A Place at Our Table
By Stephen Tuttle | Nov. 18, 2023
We typically celebrate Thanksgiving without much thought of how it all started and if it was even an especially good idea for one group of initial celebrants.
According to the History Channel, the first Thanksgiving took place in October of 1621 in what is now Plymouth, Massachusetts. Historian Edward Winslow puts the time as November of 1621 but agrees with the location.
In attendance were the 53 survivors of the Mayflower’s original 102 passengers and 90 members of the local Wampanoag Nation representing several tribes. The festivities lasted three days, but it’s not clear if a fine time was had by all. The Europeans were ill-prepared for conditions and life in the New World and were poor farmers and hunters. Nearly half those who came ashore did not survive beyond the first year.
The local Wapanoag, in what turned out to be a serious strategic mistake, offered some help, assisting the newcomers lest they all starve and perish. Those Pilgrims had subsisted on what was easiest for them to capture, harvest, or kill so their diet was heavy on seals, lobster, and swans. (Interesting aside: According to TastingTable.com, lobsters were once so plentiful along the New England coast they were considered the “poor man’s chicken” and were regularly fed to prisoners and slaves and used as fertilizer.)
There is no official record of the menu that first Thanksgiving, but it’s likely the new arrivals provided their normal fare. The Wampanoag are thought to have brought venison and may have also contributed bear, game birds, and whatever fruits or vegetables were still available.
In 1621, the Wampanoag Nation was thriving with 67 separate tribes and close to 50,000 tribal members controlling an area from what is now Provincetown on the tip of Cape Cod all the way to the shores of Narragansett Bay just off today’s Rhode Island. For their ongoing assistance and generosity on that first Thanksgiving, they were subsequently systematically displaced, accidentally sickened, and intentionally murdered and enslaved. Today, just more than 4,000 Wampanoag still survive scattered among more than half a dozen Massachusetts communities. As you might guess, our Thanksgiving is a day of mourning for them and many other indigenous people.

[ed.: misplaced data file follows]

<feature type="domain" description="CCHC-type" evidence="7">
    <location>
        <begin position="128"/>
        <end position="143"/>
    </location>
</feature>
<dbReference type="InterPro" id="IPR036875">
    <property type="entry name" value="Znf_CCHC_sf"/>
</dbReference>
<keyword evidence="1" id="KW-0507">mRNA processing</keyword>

(In another aside, the first person killed in the Boston Massacre in 1770, lighting the fuse that exploded into the American Revolution, was Crispus Attucks, a Wampanoag tribal member.)
That initial gathering we like to call the first Thanksgiving certainly did not start any kind of tradition. Indigenous folks quickly learned there was zero benefit to helping the invading Europeans, so while there was still some cooperation between the two groups, it did not last long.
We then went more than 150 years without much mention of any kind of holiday or feast called Thanksgiving. In 1789, George Washington issued the first official government Thanksgiving proclamation, and according to MountVernon.org, he did so to thank God for caring for America prior to the revolution and for help in achieving independence and establishing a constitutional government. Not exactly warm and fuzzy, and friends and family were still not gathering for festive meals at the time.
Finally, in 1863, Abraham Lincoln declared the last Thursday in November as Thanksgiving primarily to remember the widows and children left behind by the still raging Civil War. We soon became attached to the day. In 1939, when President Franklin Roosevelt tried to move it to the third Thursday in November, hoping to spur retail sales during the Depression, so great was the public outcry he had to move the holiday back to the fourth Thursday in November, where it remains to this day.
We’ve created a major holiday, but we aren’t the only country with a Thanksgiving. Canada celebrates theirs, mostly an end-of-harvest event, the second Monday in October. Grenada takes a different approach altogether, using Oct. 25 to commemorate the U.S. and our Caribbean allies’ military victory there in 1983. Saint Lucia celebrates the first Monday in October and Liberia the first Thursday in November. Several other countries, including Brazil and the Philippines, moderately celebrate unofficial thanksgiving days.
For many of us, Thanksgiving is the best of holidays. It does not require the expense and stress of shopping and gift-giving, though all of us should probably help out whoever has to buy all that food. Nothing requires another shoulder-to-shoulder venture into a store to return and exchange something. It’s not strictly a family day, so those away from home can almost always find a welcoming chair at a friend’s table.
But we should remember as we’re so enjoying the day that it isn’t a day for which everyone gives thanks. For some of our neighbors, it’s a day they mourn what was lost starting four centuries ago. It’s past time we made a place for them at our table, too.